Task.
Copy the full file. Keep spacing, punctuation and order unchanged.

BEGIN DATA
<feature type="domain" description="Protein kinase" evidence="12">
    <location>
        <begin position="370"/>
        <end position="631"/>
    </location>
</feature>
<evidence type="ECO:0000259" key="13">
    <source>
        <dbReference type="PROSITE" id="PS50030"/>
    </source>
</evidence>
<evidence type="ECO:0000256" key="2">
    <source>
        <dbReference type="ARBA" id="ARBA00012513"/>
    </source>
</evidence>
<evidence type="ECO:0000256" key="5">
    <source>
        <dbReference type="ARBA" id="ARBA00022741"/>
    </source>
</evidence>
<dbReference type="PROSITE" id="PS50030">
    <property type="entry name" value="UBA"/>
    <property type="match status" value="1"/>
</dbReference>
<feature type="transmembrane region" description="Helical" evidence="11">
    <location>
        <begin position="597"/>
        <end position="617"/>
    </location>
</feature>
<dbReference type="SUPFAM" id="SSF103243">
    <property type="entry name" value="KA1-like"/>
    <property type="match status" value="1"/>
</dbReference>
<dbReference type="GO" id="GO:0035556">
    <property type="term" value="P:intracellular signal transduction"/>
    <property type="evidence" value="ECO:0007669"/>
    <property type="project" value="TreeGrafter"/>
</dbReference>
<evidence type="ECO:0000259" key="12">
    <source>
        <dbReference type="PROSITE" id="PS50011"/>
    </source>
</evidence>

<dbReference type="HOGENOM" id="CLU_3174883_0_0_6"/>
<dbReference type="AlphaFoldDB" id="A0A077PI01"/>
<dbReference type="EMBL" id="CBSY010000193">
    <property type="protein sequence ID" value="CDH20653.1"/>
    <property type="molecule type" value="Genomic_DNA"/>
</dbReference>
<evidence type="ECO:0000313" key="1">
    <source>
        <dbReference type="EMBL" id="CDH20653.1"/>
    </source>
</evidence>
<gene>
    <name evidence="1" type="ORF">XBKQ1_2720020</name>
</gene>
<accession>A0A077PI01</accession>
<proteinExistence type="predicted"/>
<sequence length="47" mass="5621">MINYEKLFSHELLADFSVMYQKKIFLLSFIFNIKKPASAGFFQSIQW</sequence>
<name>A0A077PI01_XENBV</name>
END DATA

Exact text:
<feature type="domain" description="Protein kinase" evidence="12">
    <location>
        <begin position="370"/>
        <end position="631"/>
    </location>
</feature>
<evidence type="ECO:0000259" key="13">
    <source>
        <dbReference type="PROSITE" id="PS50030"/>
    </source>
</evidence>
<evidence type="ECO:0000256" key="2">
    <source>
        <dbReference type="ARBA" id="ARBA00012513"/>
    </source>
</evidence>
<evidence type="ECO:0000256" key="5">
    <source>
        <dbReference type="ARBA" id="ARBA00022741"/>
    </source>
</evidence>
<dbReference type="PROSITE" id="PS50030">
    <property type="entry name" value="UBA"/>
    <property type="match status" value="1"/>
</dbReference>
<feature type="transmembrane region" description="Helical" evidence="11">
    <location>
        <begin position="597"/>
        <end position="617"/>
    </location>
</feature>
<dbReference type="SUPFAM" id="SSF103243">
    <property type="entry name" value="KA1-like"/>
    <property type="match status" value="1"/>
</dbReference>
<dbReference type="GO" id="GO:0035556">
    <property type="term" value="P:intracellular signal transduction"/>
    <property type="evidence" value="ECO:0007669"/>
    <property type="project" value="TreeGrafter"/>
</dbReference>
<evidence type="ECO:0000259" key="12">
    <source>
        <dbReference type="PROSITE" id="PS50011"/>
    </source>
</evidence>

<dbReference type="HOGENOM" id="CLU_3174883_0_0_6"/>
<dbReference type="AlphaFoldDB" id="A0A077PI01"/>
<dbReference type="EMBL" id="CBSY010000193">
    <property type="protein sequence ID" value="CDH20653.1"/>
    <property type="molecule type" value="Genomic_DNA"/>
</dbReference>
<evidence type="ECO:0000313" key="1">
    <source>
        <dbReference type="EMBL" id="CDH20653.1"/>
    </source>
</evidence>
<gene>
    <name evidence="1" type="ORF">XBKQ1_2720020</name>
</gene>
<accession>A0A077PI01</accession>
<proteinExistence type="predicted"/>
<sequence length="47" mass="5621">MINYEKLFSHELLADFSVMYQKKIFLLSFIFNIKKPASAGFFQSIQW</sequence>
<name>A0A077PI01_XENBV</name>